The Prince’s Government announced on Friday 19 June that changes would now be made to its business support measures. Following the first steps to ease the lockdown on 4 May and further easing from 2 June, support measures will now be better targeted and adjustments will be made to the system of financial assistance.
Exceptional Minimum Income and Business Support
Minister of Finance and Economy Jean Castellini said that “Exceptional Minimum Income and Business Support for June will be paid in July, without the need for recipients to apply.”
For those who have been allowed to resume their activities since 4 May, or who have not been forced to close to the public as a result of a government decision, the amount will be reduced by half, or €2,500.
Recipients who had to keep their businesses closed until 2 June will still receive €5,000.
These support mechanisms will disappear this month, to be replaced by the new CARE.
Economic Recovery Support Commission (CARE)
Chaired by Jean Castellini and comprising representatives from the Monaco Association for Financial Activities (AMAF), the Order of Chartered Accountants, the Department of Budget and Treasury, Head of the Welcome Office Laurence Garino and the Chair of the National Council Committee on Finance and Economy, Balthazar Seydoux, the purpose of CARE will be to review applications for support from businesses experiencing difficulties.
These bank loans amounted to €46 million of the €50 million. In this case too, Jean Castellini confirmed that changes would be made to the system “to help the recovery while holding businesses accountable.” The State guarantee is being reduced to the initial level of 65%, with the remainder the responsibility of the borrower, while the 0% interest rate will increase to 1.5%, of which 0.75% is covered by the State.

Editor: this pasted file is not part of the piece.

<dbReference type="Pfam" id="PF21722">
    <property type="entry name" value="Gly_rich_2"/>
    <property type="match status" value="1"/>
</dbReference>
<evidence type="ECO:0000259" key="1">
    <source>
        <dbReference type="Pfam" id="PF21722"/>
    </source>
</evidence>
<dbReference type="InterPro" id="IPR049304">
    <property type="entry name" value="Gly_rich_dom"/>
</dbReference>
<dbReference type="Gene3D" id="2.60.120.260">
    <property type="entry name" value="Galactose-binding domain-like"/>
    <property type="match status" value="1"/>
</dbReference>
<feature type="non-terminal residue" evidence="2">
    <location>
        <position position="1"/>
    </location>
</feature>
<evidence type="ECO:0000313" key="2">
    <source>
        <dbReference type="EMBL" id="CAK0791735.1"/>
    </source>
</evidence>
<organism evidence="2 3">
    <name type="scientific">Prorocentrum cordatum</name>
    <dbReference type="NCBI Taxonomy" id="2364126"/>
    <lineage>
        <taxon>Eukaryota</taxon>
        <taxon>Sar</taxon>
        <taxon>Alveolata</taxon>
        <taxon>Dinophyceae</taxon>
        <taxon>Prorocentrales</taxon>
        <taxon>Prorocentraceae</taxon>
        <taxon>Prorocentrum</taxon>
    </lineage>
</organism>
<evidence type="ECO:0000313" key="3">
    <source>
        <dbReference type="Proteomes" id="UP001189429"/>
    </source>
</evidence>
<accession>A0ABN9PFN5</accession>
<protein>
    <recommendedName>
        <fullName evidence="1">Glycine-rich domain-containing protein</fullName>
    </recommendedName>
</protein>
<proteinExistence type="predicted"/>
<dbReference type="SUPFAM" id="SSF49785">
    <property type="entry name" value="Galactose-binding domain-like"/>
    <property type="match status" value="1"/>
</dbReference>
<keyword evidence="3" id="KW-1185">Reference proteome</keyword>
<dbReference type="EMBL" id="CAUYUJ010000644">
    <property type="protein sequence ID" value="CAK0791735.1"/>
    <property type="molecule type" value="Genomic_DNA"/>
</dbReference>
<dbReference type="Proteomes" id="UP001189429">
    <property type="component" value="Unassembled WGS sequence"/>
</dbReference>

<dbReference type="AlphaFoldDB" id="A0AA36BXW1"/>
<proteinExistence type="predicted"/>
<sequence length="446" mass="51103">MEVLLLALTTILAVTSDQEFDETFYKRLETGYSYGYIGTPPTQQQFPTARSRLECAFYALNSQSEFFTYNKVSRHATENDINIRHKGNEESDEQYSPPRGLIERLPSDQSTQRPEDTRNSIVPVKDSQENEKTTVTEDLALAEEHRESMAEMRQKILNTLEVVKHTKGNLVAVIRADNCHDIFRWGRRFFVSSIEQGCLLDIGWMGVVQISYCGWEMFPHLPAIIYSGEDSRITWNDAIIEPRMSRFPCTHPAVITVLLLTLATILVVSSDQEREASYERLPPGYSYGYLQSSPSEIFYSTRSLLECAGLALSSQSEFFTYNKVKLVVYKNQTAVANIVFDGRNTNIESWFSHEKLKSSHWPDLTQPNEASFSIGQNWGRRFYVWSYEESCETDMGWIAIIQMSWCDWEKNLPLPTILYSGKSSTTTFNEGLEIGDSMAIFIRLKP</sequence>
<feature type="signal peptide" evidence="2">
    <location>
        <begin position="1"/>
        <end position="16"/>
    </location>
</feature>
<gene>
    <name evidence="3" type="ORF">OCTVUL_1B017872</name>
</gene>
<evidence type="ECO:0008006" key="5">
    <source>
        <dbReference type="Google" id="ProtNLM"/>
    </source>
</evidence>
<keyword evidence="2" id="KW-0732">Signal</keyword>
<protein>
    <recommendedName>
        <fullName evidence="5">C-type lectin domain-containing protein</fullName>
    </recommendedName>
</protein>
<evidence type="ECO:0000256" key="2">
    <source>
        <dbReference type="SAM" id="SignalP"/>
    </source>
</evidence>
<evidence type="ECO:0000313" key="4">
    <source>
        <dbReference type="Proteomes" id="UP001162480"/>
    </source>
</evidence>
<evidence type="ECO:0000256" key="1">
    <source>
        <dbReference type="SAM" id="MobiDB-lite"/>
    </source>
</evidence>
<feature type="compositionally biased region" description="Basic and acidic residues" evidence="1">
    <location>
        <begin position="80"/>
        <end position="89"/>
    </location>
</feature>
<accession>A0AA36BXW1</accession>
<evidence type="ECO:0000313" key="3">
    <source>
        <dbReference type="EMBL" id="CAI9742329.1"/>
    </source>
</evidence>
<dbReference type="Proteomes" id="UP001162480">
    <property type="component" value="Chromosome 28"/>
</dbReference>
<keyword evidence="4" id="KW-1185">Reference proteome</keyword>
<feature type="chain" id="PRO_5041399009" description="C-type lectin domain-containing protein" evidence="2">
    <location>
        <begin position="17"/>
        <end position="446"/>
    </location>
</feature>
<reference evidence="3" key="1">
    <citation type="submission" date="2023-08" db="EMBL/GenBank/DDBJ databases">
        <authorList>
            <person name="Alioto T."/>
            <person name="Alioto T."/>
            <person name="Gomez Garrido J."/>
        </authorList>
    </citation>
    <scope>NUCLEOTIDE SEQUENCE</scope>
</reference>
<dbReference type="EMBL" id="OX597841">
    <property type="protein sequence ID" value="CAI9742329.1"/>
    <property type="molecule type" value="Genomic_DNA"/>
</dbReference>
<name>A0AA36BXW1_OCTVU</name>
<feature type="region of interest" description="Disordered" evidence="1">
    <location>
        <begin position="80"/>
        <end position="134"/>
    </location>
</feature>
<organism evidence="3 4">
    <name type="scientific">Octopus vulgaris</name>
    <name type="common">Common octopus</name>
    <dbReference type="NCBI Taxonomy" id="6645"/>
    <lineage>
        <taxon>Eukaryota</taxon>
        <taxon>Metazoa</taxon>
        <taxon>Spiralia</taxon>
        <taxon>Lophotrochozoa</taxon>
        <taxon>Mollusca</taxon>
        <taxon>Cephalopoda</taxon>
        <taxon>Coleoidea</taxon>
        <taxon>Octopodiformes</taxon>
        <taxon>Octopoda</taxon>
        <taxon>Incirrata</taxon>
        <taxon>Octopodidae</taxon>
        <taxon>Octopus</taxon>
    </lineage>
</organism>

Strengthened provisions for total temporary layoff
Minister of Health and Social Affairs Didier Gamerdinger welcomed the social protection role played by the strengthened provisions for total temporary layoff (CTTR), which had helped to avoid redundancies during the COVID-19 crisis. “This large-scale initiative cost €13 million in March and €32 million April, with the latest figures still awaited. It is a support system which cannot operate indefinitely, but will not be cut off suddenly. The Government and the National Council are currently conducting a joint review of these provisions.”
Key figures for the Monegasque economy in Q1 2020
Sophie Vincent, the Director of Monaco Statistics (IMSEE), presented the figures for the Monegasque economy during the first quarter of this year, describing it as “a period which saw our economy – and the global economy – slow right down. Some sectors, such as the hotels and restaurant industry, were almost completely halted, while others experienced reduced (construction, manufacturing and so on) or almost normal (essential shops, banks and insurance firms, etc.) levels of activity.”
Border closures had an impact on foreign trade (Trade excluding France). Total trade fell to 2016 levels, following a decline in purchases (-50%) and sales (-40%).
Overall, revenue fell slightly (by 2.6%), with significant variations between different major economic sectors.
Employment was at a similar level to 2018, with a slight decline of 3%, while hours worked fell by 5% (the number of jobs in March 2020 was 53,454) across all types of contract. There was no recruitment, particularly in the events industry (with cancellation of major events and the F1 Grand Prix) or in preparation for the hotel and tourism season.
The number of businesses started fell by 31%, but the balance remained positive, with 37 new businesses during the quarter, compared with 85 in 2019.
The only sector that saw an improvement during the period was real estate, with 100 transactions over the quarter and a 3.5% increase in the total value of transactions.
The quarterly Economy Bulletin is available online from the Monaco Statistics website: www.imsee.mc